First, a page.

3. You met with two of my biggest celebrity crushes: Nichelle Nichols and Amber Benson. I’m SO JEALOUS!!!

  4. Just so you know sir. Our local Midland, Texas, newspaper wanted to run a Sunday feature today on recommended summer reading and solicited my list for the summer. So I put in a pitch for The Human Division. Free publicity is always a treat, don’t you think? Enjoy your well-deserved down time and pet the cats for me.

  5. You saw the new Star Trek on the road, as well, I believe? Whadja think? Couple of good red shirt jokes, huh?

    (My reaction was, at first, “WTH?”, then I was like “bwuh?” But then I was all ::face palm:: and then I was thinking, “WTF?” Toward the end I thought “No no no no no” for a looong time and then I just ::headdesk::. But it was a lot of fun!)

  6. While I’m certain it wasn’t your intention, tweeting one day for people to email you with “Comments, criticisms, and kvetches” over the recent SFWA foofaraw and then later post with “I’m not reading anything sent to me to this point” is probably not the best way to muster support for the organisation.

  7. @Chris Jackson:
    I’m not a SFWA member and so won’t be tossing my 2¢ in John’s direction, but I rather thought those emails would fall under the business-related heading for which he was careful to note an exception. At least, I would think that John considers his responsibility to his constituents as business.

  8. While I’m certain it wasn’t your intention, tweeting one day for people to email you with “Comments, criticisms, and kvetches” over the recent SFWA foofaraw and then later post with “I’m not reading anything sent to me to this point” is probably not the best way to muster support for the organisation.

    What an unpleasant remark.

    If you can show me where Scalzi said he wasn’t reading any email sent to him to this point, I’ll send you a six pack. Hint: “respond” is different from “read.” This will be on the final.

  9. Chris, I’m glad you’re so certain this wasn’t the case. Since you are of such a certainty, it might behoove you to then not concern troll John about that very thing.

  10. Chris Jackson:

    You might have noticed the e-mail address to which I requested SFWA comments go to was an account other than my personal one. I suspect most humans are able to differentiate between my discussion of my personal e-mail account, and one tied into my responsibilities as SFWA president. Or at the very least, the ones who did in fact leave me comments did.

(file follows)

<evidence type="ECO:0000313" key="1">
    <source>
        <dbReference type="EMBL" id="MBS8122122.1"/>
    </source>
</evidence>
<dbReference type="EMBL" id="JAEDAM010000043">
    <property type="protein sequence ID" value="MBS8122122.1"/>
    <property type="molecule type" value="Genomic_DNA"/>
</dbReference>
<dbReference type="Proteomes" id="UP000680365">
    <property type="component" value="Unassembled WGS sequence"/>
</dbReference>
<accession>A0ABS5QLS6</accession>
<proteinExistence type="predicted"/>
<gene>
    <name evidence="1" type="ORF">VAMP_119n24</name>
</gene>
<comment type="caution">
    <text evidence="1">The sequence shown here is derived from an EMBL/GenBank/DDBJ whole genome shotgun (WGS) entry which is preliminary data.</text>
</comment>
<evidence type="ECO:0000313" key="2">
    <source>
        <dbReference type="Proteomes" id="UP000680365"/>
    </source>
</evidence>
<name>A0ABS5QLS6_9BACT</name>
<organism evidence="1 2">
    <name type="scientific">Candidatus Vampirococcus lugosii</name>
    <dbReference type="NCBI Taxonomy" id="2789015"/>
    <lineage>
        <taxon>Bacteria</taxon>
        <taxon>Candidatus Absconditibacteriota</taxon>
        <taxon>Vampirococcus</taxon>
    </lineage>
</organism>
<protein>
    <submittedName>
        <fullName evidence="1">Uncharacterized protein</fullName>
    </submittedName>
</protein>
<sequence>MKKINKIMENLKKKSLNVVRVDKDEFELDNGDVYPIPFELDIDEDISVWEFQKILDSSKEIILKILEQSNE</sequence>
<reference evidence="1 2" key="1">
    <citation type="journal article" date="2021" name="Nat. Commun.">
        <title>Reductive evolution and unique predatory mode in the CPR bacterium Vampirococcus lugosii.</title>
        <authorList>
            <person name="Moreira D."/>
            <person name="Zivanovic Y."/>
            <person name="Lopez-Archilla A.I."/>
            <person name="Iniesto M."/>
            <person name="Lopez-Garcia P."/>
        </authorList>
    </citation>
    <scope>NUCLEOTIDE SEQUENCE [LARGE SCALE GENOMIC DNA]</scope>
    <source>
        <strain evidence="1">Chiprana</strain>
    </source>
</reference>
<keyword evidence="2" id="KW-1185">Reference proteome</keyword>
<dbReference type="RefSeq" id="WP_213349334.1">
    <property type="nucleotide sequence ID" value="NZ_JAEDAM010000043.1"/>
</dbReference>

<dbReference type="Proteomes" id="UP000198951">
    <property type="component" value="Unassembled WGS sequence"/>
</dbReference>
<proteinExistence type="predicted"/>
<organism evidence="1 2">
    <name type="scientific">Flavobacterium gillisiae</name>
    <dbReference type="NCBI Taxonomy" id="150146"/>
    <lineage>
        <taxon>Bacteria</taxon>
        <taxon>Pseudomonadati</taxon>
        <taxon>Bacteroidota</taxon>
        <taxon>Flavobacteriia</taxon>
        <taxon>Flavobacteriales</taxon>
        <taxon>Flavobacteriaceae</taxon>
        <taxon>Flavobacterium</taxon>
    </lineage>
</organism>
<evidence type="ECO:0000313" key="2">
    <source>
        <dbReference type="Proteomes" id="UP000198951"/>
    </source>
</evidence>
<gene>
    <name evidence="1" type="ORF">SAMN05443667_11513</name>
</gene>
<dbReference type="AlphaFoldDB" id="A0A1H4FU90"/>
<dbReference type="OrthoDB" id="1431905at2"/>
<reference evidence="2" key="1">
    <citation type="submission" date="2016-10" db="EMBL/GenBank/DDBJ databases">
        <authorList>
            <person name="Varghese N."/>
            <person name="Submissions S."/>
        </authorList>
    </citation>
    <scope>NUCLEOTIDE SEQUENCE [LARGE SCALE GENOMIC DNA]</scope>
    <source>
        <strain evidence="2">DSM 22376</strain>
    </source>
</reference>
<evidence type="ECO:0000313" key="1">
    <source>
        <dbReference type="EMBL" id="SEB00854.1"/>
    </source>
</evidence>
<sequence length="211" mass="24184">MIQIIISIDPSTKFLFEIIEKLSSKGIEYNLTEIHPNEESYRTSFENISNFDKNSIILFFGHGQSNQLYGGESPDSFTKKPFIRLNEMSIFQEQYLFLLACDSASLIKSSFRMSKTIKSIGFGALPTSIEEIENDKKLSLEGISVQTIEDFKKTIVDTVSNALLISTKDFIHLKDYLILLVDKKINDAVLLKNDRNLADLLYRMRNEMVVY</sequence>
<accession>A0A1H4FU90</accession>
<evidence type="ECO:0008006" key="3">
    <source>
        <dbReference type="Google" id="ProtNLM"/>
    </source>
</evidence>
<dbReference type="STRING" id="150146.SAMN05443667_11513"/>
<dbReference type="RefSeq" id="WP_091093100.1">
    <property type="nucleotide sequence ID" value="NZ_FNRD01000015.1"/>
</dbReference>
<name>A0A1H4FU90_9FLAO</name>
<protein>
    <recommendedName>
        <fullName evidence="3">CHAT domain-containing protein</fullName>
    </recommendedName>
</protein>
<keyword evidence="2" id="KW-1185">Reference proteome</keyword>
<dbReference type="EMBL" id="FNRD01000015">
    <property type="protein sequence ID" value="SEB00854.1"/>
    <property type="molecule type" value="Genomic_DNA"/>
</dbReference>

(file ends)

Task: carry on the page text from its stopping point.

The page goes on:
That having been said, I don’t want to have a discussion of the SFWA events in these comments, please.

  11. “Nichelle Nicols …Jewel Staite, …Amber Benson …Felicia Day, …Wil Wheaton…”

    …so jealous…!

  12. A note on there being something to be said for tour stops within driving distance. Lansing, MI isn’t so far, is it? Still waiting for you to stop in. I promise I’ll bring everyone I’ve ever shared even a single word with. I’d at least try.

  13. Tour exhaustion certainly did not show in your appearance at Eagle Eye. It was great to hear you read and engage with us. Looking forward to any and every book you choose to write.

  14. What Mark said. Hope you enjoyed your first visit to Atlanta and that you’ll come back soon. Maybe DragonCon, one of these years?

  15. In choosing between driving up to Atlanta or to Raleigh for the reading (equidistant +/- 1 hour for me), it never occurred to me that Raleigh would give me an experience of a slightly less road-exhausted author…until the travel-tweets started to mark many miles and airplane gremlins.

    You were funny and friendly. If you were weary (and, really, you must have been), you hid it well. Thank you for such graciousness and generosity.

  16. I drove down from northern Virginia so my daughter and I could go to the signing at Quail Ridge in Raleigh. Awesome event and well worth the drive. (Of course bonus because I also got to see my grandchildren! ) The folks at Quail Ridge announced that they completely sold out of the copies of THE HUMAN DIVISION they had ordered for the signing. Just curious, did that level of response happen at some of the other venues as well? And a question I didn’t get to ask at the signing, will there be a way to get copies of the artwork that went with the digital version of the book?